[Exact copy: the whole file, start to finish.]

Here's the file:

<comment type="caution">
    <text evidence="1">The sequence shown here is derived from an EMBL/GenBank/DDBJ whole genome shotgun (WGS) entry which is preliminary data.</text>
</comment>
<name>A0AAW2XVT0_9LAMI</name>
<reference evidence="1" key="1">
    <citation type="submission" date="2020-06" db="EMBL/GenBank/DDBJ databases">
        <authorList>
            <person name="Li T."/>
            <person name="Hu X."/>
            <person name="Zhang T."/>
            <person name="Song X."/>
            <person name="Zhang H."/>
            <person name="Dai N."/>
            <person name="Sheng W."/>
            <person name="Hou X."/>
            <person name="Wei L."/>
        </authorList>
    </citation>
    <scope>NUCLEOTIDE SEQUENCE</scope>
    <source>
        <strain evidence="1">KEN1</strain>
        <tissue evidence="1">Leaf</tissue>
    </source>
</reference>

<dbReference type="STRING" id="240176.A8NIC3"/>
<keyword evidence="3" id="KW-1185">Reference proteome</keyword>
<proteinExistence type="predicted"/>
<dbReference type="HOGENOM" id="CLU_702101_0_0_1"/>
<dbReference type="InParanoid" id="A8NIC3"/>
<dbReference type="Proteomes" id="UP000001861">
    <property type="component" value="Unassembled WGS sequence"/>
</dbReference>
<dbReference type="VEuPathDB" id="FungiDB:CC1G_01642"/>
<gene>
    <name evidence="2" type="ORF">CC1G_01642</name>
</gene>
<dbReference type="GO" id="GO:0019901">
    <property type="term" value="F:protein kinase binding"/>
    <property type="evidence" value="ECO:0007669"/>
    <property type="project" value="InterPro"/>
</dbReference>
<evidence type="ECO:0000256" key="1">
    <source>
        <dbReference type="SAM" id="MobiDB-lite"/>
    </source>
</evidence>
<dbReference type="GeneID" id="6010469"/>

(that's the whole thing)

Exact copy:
<comment type="caution">
    <text evidence="1">The sequence shown here is derived from an EMBL/GenBank/DDBJ whole genome shotgun (WGS) entry which is preliminary data.</text>
</comment>
<name>A0AAW2XVT0_9LAMI</name>
<reference evidence="1" key="1">
    <citation type="submission" date="2020-06" db="EMBL/GenBank/DDBJ databases">
        <authorList>
            <person name="Li T."/>
            <person name="Hu X."/>
            <person name="Zhang T."/>
            <person name="Song X."/>
            <person name="Zhang H."/>
            <person name="Dai N."/>
            <person name="Sheng W."/>
            <person name="Hou X."/>
            <person name="Wei L."/>
        </authorList>
    </citation>
    <scope>NUCLEOTIDE SEQUENCE</scope>
    <source>
        <strain evidence="1">KEN1</strain>
        <tissue evidence="1">Leaf</tissue>
    </source>
</reference>

<dbReference type="STRING" id="240176.A8NIC3"/>
<keyword evidence="3" id="KW-1185">Reference proteome</keyword>
<proteinExistence type="predicted"/>
<dbReference type="HOGENOM" id="CLU_702101_0_0_1"/>
<dbReference type="InParanoid" id="A8NIC3"/>
<dbReference type="Proteomes" id="UP000001861">
    <property type="component" value="Unassembled WGS sequence"/>
</dbReference>
<dbReference type="VEuPathDB" id="FungiDB:CC1G_01642"/>
<gene>
    <name evidence="2" type="ORF">CC1G_01642</name>
</gene>
<dbReference type="GO" id="GO:0019901">
    <property type="term" value="F:protein kinase binding"/>
    <property type="evidence" value="ECO:0007669"/>
    <property type="project" value="InterPro"/>
</dbReference>
<evidence type="ECO:0000256" key="1">
    <source>
        <dbReference type="SAM" id="MobiDB-lite"/>
    </source>
</evidence>
<dbReference type="GeneID" id="6010469"/>